Team Murder No Brain No Headache.

11Nov/04Off

If You Can’t Beat ‘Em

For once I'm going to join in the listing thing as Bob did and join in the book meme. I live a life largely in books so this one is applicable for a change. The "What Am I" quizzes will soon follow no doubt.

Hardback or Paperback
To begin with, I'm currently in school as an English Literature major so I carry around a fair number of books on a daily basis. My lower back loves paperbacks. My favorite format for actually reading is the trade paperback. It's exactly the right size for handling as some of the smaller additions are pretty easy to drop.

Highlight or Underline
Highlighting is probably one of the most idiotic things people do in college. It's far too easy to highlight huge chunks of text that you're never going to read again. I've seen used textbooks with highlighting that looked like it was applied with a paintbrush. I underline and annotate.

Lewis or Tolkien
Tolkien is much more enjoyable reading.

E.B. White or A.A. Milne
Ummmmm....

T.S. Eliot or e.e. cummings
One is amusing on the first read and the other might be entirely full of shit. Cummings relies too often on clever.

Stephen King or Dean Koontz
As Koontz is one of the worst pop fiction writers I've ever tried to read I'm going to default to Stephen King. Although King definitely sticks to well trod devices and seldom surprises anyone the man can develop characters very well. That may be the single redeeming thing about many of his books. I've given some of his later books a whirl as brainless bus reading but the writer who could concoct characters that you cared about seems absent from the text.That might be an age thing both for King and I.

Barnes & Noble or Borders
If I'm going to get my hands dirty with the big boys I usually just opt for Amazon. I'm a complete non-believer in the necessity of little indie bookstores as they tend to pay their workers starvation wages.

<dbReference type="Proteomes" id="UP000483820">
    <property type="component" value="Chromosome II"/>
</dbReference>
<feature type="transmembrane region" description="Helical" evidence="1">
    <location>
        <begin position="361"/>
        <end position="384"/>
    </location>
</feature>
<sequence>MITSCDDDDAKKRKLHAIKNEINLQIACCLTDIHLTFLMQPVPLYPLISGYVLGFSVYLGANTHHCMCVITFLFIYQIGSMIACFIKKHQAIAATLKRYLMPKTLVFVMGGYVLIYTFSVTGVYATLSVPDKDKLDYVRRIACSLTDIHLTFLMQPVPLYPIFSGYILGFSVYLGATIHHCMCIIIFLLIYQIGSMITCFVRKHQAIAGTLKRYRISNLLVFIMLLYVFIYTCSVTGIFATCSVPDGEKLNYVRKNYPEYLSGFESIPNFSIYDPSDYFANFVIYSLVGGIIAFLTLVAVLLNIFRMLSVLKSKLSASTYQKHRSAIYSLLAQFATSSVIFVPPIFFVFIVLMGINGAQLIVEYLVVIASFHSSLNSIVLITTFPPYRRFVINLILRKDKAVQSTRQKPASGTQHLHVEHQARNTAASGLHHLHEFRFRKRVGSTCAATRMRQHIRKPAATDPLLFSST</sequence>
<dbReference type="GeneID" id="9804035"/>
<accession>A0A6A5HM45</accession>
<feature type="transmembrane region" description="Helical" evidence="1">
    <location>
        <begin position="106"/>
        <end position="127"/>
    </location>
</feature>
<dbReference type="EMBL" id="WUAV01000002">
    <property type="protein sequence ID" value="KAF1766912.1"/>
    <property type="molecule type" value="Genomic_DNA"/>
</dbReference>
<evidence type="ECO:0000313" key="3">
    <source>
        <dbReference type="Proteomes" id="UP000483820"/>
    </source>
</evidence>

Waldenbooks or B. Dalton
See above.

Fantasy or Science Fiction
Science fiction is usually a safer bet.

Horror or Suspense
Horror.

Bookmark or Dogear
Both. The bookmark keeps the place and dogeared pages are the ones that I need to revisit. Reading a book after I've finished with it generally isn't worth it.

Hemingway or Faulkner
Both of them have their well known defects but how can you pit something like As I Lay Dying against A Movable Feast and expect a clear winner. I love both of those books dearly although I enjoy Faulkner on the whole more than old Ernie. I think it's criminal that most people have no further acquaintance with Faulkner than the often anthologized "A Rose for Emily." It really isn't his best work and doesn't really represent what he became capable of.

Fitzgerald or Steinbeck
Fitzgerald was a one hit wonder and even the hit wasn't that great. I recently re-read The Grapes of Wrath and it was much more engaging the second (or third?) time around.

John Irving or John Updike
I oh-so-totally don't care. Don Delillo.

Homer or Plato
Plato. The Republic is one my favorite books.

Geoffrey Chaucer or Edmund Spenser
By the time I finished reading Canterbury Tales not only was Middle English much less daunting but I began to get some of the humor in many of the tales. I think that the humor which is very hard to understand given the lingual and other complications with the text. Spenser is Spenser. I'm not a huge fan of Christian allegorical writing and I've been required to read a shit ton of it.